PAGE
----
Norms Go Up in Smoke as ‘Illegal’ Brick Kilns Mushroom Around Taj Mahal

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Taj Mahal is the most iconic example of Mughal architecture.

Officials of the United Nation Environment Programme were of the view that Agra’s tourism industry has hit a major low for the past few years owing to aggravated air pollution.

NEW DELHI (IANS) — Smoke-emitting chimneys of brick kilns, mushrooming in and around Agra, seem to be the cause for discoloration of the majestic Taj Mahal. Agra at present has 110 brick kilns out of which 47 do not have licence and NOC from the pollution board, says the latest report of the UP Pollution Control Board (UPPCB) on the status of brick kilns.

Besides Agra, if the area falling under Taj Trapezium Zone (comprising the adjoining districts of Mathura, Hathras, Firozabad, Aligarh, and Etah) is taken into account, over 600 brick kilns are running without licence. So far, only two brick kilns out of 47 in Agra have been booked under the Air Act of 1991. Though notices have been issued to all, the regional office of UPPCB has failed to muster courage in taking strict action against the owners of the brick kilns, some of whom have the backing of local politicians.

For the marvelous marble structure of Taj, the threat of air pollutants does not end here. Researchers from IIT Kanpur, who are conducting a study to assess the reasons behind the pollution damage being caused to the Taj Mahal, have indicated that harmful pollutants are present in Agra’s atmosphere. Industries ranging from brick kilns to foundries in the Taj Trapezium Zone seem to be the main culprits.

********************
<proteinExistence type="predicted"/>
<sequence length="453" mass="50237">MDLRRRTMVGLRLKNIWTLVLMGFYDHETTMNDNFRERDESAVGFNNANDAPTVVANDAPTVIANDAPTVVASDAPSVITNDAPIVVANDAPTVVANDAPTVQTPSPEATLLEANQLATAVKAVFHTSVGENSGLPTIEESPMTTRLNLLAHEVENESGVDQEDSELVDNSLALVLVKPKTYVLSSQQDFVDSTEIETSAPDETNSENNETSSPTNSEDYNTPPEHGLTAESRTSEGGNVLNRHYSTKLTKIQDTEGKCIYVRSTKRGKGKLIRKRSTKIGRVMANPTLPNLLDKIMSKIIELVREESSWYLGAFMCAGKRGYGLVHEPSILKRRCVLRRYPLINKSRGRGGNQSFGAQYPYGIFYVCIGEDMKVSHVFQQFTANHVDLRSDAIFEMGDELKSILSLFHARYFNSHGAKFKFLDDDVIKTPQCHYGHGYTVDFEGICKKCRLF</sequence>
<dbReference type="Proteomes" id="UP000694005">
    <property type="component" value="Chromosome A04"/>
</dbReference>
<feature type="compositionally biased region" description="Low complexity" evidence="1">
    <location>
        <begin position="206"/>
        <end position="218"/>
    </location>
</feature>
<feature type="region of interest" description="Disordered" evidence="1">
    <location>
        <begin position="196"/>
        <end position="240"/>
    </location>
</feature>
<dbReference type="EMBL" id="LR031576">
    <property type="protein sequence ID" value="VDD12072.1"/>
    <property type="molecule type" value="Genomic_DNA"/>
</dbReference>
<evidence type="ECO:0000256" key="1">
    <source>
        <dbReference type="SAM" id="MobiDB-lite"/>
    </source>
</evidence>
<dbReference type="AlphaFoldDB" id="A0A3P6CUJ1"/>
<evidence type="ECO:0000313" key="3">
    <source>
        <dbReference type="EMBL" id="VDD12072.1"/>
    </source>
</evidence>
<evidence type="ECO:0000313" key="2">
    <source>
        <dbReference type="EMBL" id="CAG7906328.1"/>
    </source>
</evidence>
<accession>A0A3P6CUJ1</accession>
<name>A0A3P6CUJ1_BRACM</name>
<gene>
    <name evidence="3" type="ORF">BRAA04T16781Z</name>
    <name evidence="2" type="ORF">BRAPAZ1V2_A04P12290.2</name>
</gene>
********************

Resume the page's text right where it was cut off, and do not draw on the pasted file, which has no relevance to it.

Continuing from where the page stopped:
The researchers from IIT Kanpur have taken samples from the Central Pollution Control Board (CPCB) monitoring centres at the Saheli Burj in Taj Mahal. The samples were sent to one of the most advanced labs of CPCB in Chennai. If the report on completion indicates a threat to the Taj Mahal, the government would have to consider relocating the smoke-emitting industries and brick kilns from Agra and its neighbouring districts.

On the issue of mushrooming brick kilns in Agra district, the Chief Environmental Officer of the UPPCB, R.K. Singh told IANS that efforts are being made to register cases against the owners of the brick kilns who have not taken the NOC or have not being adhering to norms. “We have instructed the Regional Office at Agra to take strict action against erring brick kiln owners. Efforts are also being made to stop all big diesel generators sets running in the district,” he added.

UPPCB has promised that tough measures would be taken to ensure that Taj Mahal is spared of any kind of pollution.

The office of CPCB is concerned about the growing pollution threat in Agra. CPCB has been monitoring the atmosphere in the city of Taj separately for the past several years.

Meanwhile, on World Environment Day on June 3, the United Nations launched a comprehensive action plan to control air pollution in Agra. This covers vehicle emission control, suspension of road dust, emission control such as biomass, garbage and municipal solid waste burning, industrial emission, air pollution from construction and demolition activities and monitoring of air quality, among others.

Officials of the United Nation Environment Programme were of the view that Agra’s tourism industry has hit a major low for the past few years owing to aggravated air pollution. The Supreme Court has also directed the state government to take measures to tackle Agra’s growing air pollution woes.

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